European Union Crisis Simulation at the Hertie School - Countering the COVID-19 Infodemic

During the weekend of 10th-11th of October, Hertie School students had the chance to participate in a pilot version of a European Crisis Simulation exercise, designed for the The Lusíada Research Center on International Politics and Security (CLIPIS). The main objective of this pilot was to test the functionality of such a simulation, in a controlled environment. Participants had the opportunity to test how decision making processes take place in Brussels and to experience crisis management strategies from the perspectives of the European Commission, European Parliament, European Council and lobbyist groups. The topic for this crisis simulation was the battle against misinformation, disinformation and the spread of fake news by foreign actors in the context of the ongoing COVID-19 pandemic and "infodemic."

The event turned out to be a successful focus group and students engaged in insightful discussions with regard to the possible ways in which the European Union could tackle the ongoing infodemic. Of note, the damaging role that Russian actors play in propagating the ongoing infodemic was an important theme that was debated among participants. During the first day of the event, participants provided insightful feedback regarding how the simulation could be improved, this feedback being a critical component for improving the existing mechanisms within the simulation.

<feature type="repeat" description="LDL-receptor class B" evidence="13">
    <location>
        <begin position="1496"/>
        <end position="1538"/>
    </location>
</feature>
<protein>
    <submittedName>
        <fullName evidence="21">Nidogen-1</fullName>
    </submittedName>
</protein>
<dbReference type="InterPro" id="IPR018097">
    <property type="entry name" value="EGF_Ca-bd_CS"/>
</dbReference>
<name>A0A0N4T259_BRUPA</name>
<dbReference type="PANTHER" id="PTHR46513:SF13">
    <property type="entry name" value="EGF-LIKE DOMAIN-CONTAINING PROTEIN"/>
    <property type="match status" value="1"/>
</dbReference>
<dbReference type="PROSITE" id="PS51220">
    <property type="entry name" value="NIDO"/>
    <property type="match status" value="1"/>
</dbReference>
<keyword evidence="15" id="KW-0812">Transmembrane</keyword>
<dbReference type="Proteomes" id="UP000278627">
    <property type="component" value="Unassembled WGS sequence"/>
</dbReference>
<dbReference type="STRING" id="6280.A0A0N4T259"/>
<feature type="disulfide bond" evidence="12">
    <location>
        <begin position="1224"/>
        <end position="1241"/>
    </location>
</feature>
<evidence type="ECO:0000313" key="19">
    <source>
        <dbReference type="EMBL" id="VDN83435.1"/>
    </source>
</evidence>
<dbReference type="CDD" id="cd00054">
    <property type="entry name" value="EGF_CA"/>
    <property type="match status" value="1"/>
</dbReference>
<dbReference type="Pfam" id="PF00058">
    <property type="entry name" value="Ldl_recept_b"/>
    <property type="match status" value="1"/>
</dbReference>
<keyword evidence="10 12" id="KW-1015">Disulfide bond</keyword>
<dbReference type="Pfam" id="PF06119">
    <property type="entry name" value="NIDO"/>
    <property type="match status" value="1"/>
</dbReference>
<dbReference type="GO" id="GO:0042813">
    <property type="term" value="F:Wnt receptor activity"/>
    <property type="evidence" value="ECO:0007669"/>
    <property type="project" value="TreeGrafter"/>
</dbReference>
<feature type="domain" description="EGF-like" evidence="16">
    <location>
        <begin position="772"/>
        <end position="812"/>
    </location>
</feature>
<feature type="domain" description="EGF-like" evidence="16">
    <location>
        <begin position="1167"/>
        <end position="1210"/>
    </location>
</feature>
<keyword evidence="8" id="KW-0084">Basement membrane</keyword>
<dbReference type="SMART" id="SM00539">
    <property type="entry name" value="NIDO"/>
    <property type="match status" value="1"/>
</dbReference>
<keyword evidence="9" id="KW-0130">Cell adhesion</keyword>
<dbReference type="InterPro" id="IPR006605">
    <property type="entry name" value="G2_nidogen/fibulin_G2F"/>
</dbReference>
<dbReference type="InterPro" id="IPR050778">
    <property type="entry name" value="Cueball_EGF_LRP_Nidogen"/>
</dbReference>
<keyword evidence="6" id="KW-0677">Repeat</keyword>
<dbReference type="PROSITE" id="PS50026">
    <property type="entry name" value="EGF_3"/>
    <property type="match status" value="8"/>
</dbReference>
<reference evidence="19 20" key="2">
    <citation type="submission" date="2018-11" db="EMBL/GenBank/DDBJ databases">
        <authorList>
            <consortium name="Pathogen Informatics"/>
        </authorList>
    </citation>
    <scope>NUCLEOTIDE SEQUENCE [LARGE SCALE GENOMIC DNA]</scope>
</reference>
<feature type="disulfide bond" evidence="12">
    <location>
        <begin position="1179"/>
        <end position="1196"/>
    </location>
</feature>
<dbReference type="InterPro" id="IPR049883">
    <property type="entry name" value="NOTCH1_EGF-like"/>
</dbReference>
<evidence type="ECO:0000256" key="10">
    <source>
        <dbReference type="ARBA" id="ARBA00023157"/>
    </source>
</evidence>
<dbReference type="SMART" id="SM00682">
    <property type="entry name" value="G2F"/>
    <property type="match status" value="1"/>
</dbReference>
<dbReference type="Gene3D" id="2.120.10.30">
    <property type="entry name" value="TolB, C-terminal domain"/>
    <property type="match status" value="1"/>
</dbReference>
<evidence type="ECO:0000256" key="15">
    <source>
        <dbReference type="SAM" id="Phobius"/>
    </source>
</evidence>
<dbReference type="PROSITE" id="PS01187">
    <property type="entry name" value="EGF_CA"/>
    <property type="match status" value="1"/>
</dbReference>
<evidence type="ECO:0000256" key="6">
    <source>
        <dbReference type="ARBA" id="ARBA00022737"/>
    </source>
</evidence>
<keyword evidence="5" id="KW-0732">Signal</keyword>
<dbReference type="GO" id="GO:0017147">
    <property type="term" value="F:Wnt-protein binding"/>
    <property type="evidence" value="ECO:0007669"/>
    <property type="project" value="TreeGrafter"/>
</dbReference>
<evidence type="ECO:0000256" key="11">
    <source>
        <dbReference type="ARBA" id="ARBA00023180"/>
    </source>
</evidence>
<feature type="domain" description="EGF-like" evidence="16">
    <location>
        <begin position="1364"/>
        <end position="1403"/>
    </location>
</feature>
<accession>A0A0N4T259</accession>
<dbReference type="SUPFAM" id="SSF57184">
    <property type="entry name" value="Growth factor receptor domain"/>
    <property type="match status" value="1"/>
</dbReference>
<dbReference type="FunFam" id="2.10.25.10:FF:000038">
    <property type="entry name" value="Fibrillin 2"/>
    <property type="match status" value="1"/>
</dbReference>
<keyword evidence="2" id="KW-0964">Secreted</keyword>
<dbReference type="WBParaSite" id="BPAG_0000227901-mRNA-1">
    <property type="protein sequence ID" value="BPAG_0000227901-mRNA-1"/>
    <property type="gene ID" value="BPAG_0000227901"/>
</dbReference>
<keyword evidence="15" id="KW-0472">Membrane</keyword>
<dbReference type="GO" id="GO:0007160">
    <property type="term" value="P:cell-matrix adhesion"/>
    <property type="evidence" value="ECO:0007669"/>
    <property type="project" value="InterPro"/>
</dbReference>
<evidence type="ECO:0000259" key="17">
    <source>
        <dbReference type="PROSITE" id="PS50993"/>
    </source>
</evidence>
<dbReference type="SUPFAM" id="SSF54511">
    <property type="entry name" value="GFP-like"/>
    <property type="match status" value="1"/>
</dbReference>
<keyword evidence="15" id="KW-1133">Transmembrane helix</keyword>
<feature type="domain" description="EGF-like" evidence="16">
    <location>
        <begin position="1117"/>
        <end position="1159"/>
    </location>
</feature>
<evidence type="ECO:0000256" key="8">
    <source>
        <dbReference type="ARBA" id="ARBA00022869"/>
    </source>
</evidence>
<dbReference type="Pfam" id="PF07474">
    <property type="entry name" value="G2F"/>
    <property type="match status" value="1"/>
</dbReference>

During the second day, participants engaged in an insightful and passionate discussion with his Excellency, Ambassador Antonio Martins da Cruz, who shared his robust professional insights with aspiring future shapers of International Affairs. After learning about his professional opinion in regards to how the European Union could tackle the current digital challenges in the context of the coronavirus crisis, participants had the opportunity to ask questions, engage in dialogue and to exchange ideas with the Ambassador regarding how the European Union could better counter the aforementioned challenges.

The design and implementation of this EU Crisis Simulation was led by Hertie School student Letitia Roman (MIA 2021). Her keen insights and motivation were critical to the success of this timely and innovative initiative.

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